Asked how she fosters resilience in her own team, Fisher says mental health is vital and encourages recuperation. But hearing the stories of those they’ve helped is the best motivator for staying resilient. Being a mission-driven company gives the team a sense of purpose in the uncertainty, she says.

“Getting out of bed in the morning becomes a lot easier when you know you’re helping to make a positive difference in the world.”

Heather Bryant
Director of Innovation and Impact, Momentus Institute

Training teachers in SEL

Momentous Institute—founded in 1920 by the Salesmanship Club of Dallas—just got the official stamp of approval for Changemakers: A Social Emotional Learning Curriculum from the Collaborative for Academic, Social, and Emotional Learning, the nation’s top organization on SEL. Momentous’ curriculum for pre-K through fifth-grade students aligns with TEA standards. The program, based on mental health research using a trauma and equity lens, helps teachers effectively respond to students’ unique needs. Bryant says Momentous research has found that the “impact is much greater when teachers deeply understand trauma and equity. And that’s what Changemakers brings to the table.”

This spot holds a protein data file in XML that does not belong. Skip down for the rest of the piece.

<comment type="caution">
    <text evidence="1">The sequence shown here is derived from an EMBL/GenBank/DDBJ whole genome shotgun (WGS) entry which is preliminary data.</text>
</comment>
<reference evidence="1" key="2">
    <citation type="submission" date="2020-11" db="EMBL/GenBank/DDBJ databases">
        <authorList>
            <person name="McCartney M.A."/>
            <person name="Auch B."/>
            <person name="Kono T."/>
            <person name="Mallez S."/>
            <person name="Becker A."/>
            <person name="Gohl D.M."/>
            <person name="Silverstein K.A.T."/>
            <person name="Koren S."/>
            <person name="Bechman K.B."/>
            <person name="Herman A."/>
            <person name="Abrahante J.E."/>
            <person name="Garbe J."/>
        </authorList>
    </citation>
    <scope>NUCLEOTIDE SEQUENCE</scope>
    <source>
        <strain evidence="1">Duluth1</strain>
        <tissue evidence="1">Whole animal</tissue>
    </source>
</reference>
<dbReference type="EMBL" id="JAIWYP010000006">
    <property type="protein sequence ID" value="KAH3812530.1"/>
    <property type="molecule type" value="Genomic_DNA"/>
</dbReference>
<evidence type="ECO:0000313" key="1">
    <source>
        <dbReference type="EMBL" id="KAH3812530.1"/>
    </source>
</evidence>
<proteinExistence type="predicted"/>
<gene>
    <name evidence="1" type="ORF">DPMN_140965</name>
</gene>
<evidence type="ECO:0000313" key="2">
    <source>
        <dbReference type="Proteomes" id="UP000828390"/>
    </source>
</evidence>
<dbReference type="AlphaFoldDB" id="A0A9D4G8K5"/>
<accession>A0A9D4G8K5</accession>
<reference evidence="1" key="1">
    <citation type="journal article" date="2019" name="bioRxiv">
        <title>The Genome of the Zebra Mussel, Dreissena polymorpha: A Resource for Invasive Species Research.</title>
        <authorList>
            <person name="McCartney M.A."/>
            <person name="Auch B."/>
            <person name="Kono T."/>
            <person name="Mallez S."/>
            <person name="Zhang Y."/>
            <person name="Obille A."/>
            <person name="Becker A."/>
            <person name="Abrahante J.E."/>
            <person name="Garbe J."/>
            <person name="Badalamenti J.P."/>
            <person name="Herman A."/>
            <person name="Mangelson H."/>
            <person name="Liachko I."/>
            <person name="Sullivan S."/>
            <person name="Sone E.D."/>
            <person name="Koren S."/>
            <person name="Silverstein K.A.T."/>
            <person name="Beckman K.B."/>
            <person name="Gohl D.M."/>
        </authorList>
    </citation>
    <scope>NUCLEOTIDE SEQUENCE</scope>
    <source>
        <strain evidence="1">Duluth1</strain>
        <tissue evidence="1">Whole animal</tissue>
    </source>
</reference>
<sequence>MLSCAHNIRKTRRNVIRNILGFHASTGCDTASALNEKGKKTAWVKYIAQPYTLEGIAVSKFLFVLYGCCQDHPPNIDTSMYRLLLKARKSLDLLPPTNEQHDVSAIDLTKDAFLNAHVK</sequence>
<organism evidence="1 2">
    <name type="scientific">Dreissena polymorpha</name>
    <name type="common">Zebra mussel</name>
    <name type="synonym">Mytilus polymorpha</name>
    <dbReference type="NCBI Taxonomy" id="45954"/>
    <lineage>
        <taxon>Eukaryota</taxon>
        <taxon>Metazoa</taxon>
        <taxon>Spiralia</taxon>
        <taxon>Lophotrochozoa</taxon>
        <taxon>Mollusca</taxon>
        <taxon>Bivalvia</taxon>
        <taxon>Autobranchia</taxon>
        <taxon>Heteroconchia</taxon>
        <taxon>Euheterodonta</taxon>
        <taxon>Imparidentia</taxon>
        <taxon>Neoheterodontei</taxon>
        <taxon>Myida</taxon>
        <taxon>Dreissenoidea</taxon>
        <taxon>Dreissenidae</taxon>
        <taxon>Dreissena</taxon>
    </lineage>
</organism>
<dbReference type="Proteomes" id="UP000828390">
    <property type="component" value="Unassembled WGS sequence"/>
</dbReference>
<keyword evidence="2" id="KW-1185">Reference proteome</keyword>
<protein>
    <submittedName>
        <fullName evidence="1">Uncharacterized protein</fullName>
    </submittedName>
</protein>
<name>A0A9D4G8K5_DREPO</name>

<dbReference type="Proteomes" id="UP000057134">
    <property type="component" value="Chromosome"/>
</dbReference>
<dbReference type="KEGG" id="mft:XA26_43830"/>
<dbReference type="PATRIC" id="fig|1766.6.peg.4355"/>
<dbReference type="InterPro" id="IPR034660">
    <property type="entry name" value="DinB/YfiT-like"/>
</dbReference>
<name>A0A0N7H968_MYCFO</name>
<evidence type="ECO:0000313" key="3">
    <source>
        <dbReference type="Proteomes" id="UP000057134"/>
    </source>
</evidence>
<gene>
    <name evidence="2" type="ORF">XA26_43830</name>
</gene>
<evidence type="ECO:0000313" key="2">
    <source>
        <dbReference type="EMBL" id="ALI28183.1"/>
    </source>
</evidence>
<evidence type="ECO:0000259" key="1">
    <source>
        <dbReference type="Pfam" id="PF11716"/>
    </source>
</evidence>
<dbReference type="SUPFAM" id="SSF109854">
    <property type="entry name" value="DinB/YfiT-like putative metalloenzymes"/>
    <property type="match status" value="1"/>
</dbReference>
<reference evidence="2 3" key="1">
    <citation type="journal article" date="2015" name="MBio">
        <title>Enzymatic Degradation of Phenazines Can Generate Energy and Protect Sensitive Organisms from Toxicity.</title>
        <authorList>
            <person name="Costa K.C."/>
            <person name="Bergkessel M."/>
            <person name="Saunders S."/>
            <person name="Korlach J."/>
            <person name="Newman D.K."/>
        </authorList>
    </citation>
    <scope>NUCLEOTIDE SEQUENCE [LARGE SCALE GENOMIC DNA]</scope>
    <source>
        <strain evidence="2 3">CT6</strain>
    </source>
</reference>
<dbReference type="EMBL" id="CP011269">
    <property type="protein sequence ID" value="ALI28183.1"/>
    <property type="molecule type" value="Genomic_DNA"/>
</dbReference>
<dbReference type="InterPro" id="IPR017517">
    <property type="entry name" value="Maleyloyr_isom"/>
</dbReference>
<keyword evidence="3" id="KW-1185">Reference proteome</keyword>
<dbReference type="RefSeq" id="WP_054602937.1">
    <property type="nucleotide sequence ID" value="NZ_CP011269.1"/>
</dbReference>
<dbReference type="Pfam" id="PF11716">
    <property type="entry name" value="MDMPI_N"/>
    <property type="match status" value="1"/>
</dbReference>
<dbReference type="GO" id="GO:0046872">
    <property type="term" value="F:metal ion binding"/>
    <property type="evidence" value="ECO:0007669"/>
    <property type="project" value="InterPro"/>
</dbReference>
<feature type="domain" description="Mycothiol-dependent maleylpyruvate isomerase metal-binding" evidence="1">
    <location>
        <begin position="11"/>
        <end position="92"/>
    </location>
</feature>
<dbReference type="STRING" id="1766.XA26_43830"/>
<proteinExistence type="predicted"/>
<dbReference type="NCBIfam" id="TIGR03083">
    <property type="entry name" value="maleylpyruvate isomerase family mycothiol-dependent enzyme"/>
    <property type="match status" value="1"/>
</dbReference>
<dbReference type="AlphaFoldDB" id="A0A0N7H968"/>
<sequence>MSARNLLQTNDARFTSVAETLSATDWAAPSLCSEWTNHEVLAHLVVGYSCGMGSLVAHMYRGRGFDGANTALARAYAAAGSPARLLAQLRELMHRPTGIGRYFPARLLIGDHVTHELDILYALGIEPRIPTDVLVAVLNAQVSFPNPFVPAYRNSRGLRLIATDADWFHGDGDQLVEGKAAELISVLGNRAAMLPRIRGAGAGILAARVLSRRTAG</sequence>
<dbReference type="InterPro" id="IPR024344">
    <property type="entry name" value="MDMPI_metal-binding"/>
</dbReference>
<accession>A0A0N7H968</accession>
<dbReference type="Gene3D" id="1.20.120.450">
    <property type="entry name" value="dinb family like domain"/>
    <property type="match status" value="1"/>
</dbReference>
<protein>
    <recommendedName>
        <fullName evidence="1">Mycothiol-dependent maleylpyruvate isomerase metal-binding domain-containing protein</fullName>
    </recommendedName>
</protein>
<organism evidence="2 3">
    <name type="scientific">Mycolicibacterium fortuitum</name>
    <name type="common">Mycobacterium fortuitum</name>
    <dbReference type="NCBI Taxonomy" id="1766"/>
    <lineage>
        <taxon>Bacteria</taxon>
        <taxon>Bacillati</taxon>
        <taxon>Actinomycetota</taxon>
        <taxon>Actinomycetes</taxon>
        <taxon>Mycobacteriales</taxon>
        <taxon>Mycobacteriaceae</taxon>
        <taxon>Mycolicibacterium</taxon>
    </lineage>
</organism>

The Changemakers curriculum is available in both Spanish (pre-kindergarten and kindergarten) and English (preK-fifth grade) and is designed to meet children’s needs both inside and outside the classroom. The program is derived from research and practices at Momentous Institute’s laboratory school, therapeutic services, and training. Changemakers is a gamechanger, according to Bryant, because it can “pinpoint the most effective social-emotional learning practices for all children.”

The Momentous School also joined in on a trend rising nationwide: Bitmoji classrooms. Last summer at Momentous Institute’s pre-K through fifth-grade laboratory school teacher created virtual classrooms complete with Bitmoji avatars to bring life to remote learning.